public List<SimpleClassFile> getCompiled() {
        return compiled;

Finally, all of that is bound to the in-memory compilation:

public class TestCompiler {
    public byte[] compile(String qualifiedClassName, String testSource) {
        StringWriter output = new StringWriter();

        JavaCompiler compiler = ToolProvider.getSystemJavaCompiler();
        SimpleFileManager fileManager = new SimpleFileManager(
          compiler.getStandardFileManager(null, null, null));
        List<SimpleSourceFile> compilationUnits 
          = singletonList(new SimpleSourceFile(qualifiedClassName, testSource));
        List<String> arguments = new ArrayList<>();
        arguments.addAll(asList("-classpath", System.getProperty("java.class.path"),
          "-Xplugin:" + SampleJavacPlugin.NAME));
        JavaCompiler.CompilationTask task 
          = compiler.getTask(output, fileManager, null, arguments, null,
        return fileManager.getCompiled().iterator().next().getCompiledBinaries();

After that, we need only to run the binaries:

public class TestRunner {

    public Object run(byte[] byteCode, String qualifiedClassName, String methodName,
      Class<?>[] argumentTypes, Object... args) throws Throwable {
        ClassLoader classLoader = new ClassLoader() {
            protected Class<?> findClass(String name) throws ClassNotFoundException {
                return defineClass(name, byteCode, 0, byteCode.length);
        Class<?> clazz;
        try {
            clazz = classLoader.loadClass(qualifiedClassName);
        } catch (ClassNotFoundException e) {
            throw new RuntimeException("Can't load compiled test class", e);

        Method method;
        try {
            method = clazz.getMethod(methodName, argumentTypes);
        } catch (NoSuchMethodException e) {
            throw new RuntimeException(
              "Can't find the 'main()' method in the compiled test class", e);

        try {
            return method.invoke(null, args);
        } catch (InvocationTargetException e) {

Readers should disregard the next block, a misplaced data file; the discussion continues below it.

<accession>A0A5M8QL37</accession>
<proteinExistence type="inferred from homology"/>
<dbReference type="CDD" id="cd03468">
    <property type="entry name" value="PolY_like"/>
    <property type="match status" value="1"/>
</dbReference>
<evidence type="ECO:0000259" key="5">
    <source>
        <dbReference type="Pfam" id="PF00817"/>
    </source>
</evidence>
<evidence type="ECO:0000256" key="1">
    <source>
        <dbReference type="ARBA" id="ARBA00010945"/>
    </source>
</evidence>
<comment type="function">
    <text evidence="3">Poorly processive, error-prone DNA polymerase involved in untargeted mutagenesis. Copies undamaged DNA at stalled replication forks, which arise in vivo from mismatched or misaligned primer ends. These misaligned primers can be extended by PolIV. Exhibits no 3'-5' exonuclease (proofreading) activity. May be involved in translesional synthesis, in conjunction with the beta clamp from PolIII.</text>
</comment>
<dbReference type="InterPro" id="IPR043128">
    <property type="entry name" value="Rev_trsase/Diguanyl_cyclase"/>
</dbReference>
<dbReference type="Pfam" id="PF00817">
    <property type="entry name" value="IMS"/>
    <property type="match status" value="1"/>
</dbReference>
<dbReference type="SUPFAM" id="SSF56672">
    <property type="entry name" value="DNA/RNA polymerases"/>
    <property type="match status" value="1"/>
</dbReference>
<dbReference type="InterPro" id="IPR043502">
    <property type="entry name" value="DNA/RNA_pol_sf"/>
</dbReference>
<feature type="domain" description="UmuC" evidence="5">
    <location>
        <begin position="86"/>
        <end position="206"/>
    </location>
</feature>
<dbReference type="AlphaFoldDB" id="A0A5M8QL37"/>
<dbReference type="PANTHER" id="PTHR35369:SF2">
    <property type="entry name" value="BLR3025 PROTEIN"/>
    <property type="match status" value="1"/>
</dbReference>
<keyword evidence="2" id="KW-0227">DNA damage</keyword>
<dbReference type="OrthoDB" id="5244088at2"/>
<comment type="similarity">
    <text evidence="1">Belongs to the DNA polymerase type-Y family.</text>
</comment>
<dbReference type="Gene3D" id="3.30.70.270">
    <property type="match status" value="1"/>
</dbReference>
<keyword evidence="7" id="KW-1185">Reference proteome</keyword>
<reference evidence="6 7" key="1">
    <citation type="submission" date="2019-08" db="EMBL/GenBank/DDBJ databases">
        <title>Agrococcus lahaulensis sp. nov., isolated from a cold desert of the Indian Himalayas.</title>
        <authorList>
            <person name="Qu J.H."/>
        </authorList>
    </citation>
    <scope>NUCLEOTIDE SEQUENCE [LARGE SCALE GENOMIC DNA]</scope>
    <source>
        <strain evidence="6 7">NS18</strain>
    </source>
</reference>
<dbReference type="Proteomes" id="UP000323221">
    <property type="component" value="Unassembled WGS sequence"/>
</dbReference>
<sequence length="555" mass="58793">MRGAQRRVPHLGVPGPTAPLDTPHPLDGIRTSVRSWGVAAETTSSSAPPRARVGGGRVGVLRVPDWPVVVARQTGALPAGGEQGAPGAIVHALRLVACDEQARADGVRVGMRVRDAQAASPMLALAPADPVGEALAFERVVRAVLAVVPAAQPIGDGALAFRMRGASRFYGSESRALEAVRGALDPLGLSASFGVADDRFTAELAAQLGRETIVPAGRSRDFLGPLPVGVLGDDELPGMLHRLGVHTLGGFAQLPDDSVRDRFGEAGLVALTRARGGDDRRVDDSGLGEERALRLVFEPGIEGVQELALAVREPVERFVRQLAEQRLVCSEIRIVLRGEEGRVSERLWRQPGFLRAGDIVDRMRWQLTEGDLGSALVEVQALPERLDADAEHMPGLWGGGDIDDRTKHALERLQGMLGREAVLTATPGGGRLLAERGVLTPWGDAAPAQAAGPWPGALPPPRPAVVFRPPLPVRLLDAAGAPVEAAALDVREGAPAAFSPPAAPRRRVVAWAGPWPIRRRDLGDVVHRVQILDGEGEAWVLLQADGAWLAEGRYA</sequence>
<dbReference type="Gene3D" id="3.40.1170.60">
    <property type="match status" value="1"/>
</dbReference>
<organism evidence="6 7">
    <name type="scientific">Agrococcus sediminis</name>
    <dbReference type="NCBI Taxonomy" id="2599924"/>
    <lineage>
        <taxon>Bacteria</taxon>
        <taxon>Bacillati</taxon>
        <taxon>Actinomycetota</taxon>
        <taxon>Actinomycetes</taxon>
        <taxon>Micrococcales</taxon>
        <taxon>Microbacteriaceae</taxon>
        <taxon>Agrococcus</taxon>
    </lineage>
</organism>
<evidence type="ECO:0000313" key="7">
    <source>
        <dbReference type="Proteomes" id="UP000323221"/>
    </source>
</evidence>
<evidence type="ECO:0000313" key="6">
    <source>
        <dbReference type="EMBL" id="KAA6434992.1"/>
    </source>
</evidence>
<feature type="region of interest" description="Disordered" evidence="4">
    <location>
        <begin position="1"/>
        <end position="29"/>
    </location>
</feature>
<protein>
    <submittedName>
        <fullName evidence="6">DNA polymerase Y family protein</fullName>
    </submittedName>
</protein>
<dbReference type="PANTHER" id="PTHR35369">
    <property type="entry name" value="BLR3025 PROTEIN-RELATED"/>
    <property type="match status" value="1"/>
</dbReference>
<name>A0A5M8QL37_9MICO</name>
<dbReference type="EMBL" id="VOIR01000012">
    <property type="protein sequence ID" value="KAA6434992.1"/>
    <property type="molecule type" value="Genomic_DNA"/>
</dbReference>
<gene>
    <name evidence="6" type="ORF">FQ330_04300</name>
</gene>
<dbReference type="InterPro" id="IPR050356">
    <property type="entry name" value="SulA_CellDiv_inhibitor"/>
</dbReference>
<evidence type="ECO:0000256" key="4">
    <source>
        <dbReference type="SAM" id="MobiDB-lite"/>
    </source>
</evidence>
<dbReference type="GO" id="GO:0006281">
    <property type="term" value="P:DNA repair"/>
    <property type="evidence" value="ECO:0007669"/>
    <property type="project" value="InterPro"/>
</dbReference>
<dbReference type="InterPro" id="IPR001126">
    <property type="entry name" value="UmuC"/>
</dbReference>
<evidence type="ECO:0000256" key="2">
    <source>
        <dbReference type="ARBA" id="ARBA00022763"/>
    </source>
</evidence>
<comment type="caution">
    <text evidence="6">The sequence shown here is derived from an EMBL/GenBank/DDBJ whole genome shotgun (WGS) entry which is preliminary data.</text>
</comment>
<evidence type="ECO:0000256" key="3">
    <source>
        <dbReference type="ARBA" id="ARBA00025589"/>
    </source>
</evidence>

throw e.getCause();

A test might look like this:

public class SampleJavacPluginTest {

    private static final String CLASS_TEMPLATE
      = "package com.baeldung.javac;\n\n" +
        "public class Test {\n" +
        "    public static %1$s service(@Positive %1$s i) {\n" +
        "        return i;\n" +
        "    }\n" +
        "}\n" +

    private TestCompiler compiler = new TestCompiler();
    private TestRunner runner = new TestRunner();

    @Test(expected = IllegalArgumentException.class)
    public void givenInt_whenNegative_thenThrowsException() throws Throwable {
    private Object compileAndRun(Class<?> argumentType, Object argument) 
      throws Throwable {
        String qualifiedClassName = "com.baeldung.javac.Test";
        byte[] byteCode = compiler.compile(qualifiedClassName, 
          String.format(CLASS_TEMPLATE, argumentType.getName()));
        return runner.run(byteCode, qualifiedClassName, 
        "service", new Class[] {argumentType}, argument);

Here we’re compiling a Test class with a service() method that has a parameter annotated with @Positive. Then, we’re running the Test class by setting a double value of -1 for the method parameter.

As a result of running the compiler with our plugin, the test will throw an IllegalArgumentException for the negative parameter.

7. Conclusion

In this article, we’ve shown the full process of creating, testing and running a Java Compiler plugin.

The full source code of the examples can be found over on GitHub.